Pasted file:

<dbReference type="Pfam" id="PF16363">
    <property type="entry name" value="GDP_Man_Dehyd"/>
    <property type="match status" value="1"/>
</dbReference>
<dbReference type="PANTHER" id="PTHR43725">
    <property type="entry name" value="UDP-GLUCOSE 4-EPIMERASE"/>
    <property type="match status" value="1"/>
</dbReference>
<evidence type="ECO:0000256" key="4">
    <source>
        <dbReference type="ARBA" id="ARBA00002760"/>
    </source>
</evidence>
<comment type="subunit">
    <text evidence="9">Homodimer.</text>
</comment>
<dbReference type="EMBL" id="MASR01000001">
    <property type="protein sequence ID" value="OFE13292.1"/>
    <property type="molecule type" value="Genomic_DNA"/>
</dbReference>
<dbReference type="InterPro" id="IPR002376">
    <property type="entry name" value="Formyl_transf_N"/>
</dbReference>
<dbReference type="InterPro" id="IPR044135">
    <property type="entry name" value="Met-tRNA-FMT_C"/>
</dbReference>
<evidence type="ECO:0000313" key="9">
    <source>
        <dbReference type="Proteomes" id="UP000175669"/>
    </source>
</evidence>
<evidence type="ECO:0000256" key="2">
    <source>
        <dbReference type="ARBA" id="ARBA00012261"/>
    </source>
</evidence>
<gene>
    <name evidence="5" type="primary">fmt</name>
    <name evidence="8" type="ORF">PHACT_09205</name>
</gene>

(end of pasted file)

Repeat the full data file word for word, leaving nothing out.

<dbReference type="Pfam" id="PF16363">
    <property type="entry name" value="GDP_Man_Dehyd"/>
    <property type="match status" value="1"/>
</dbReference>
<dbReference type="PANTHER" id="PTHR43725">
    <property type="entry name" value="UDP-GLUCOSE 4-EPIMERASE"/>
    <property type="match status" value="1"/>
</dbReference>
<evidence type="ECO:0000256" key="4">
    <source>
        <dbReference type="ARBA" id="ARBA00002760"/>
    </source>
</evidence>
<comment type="subunit">
    <text evidence="9">Homodimer.</text>
</comment>
<dbReference type="EMBL" id="MASR01000001">
    <property type="protein sequence ID" value="OFE13292.1"/>
    <property type="molecule type" value="Genomic_DNA"/>
</dbReference>
<dbReference type="InterPro" id="IPR002376">
    <property type="entry name" value="Formyl_transf_N"/>
</dbReference>
<dbReference type="InterPro" id="IPR044135">
    <property type="entry name" value="Met-tRNA-FMT_C"/>
</dbReference>
<evidence type="ECO:0000313" key="9">
    <source>
        <dbReference type="Proteomes" id="UP000175669"/>
    </source>
</evidence>
<evidence type="ECO:0000256" key="2">
    <source>
        <dbReference type="ARBA" id="ARBA00012261"/>
    </source>
</evidence>
<gene>
    <name evidence="5" type="primary">fmt</name>
    <name evidence="8" type="ORF">PHACT_09205</name>
</gene>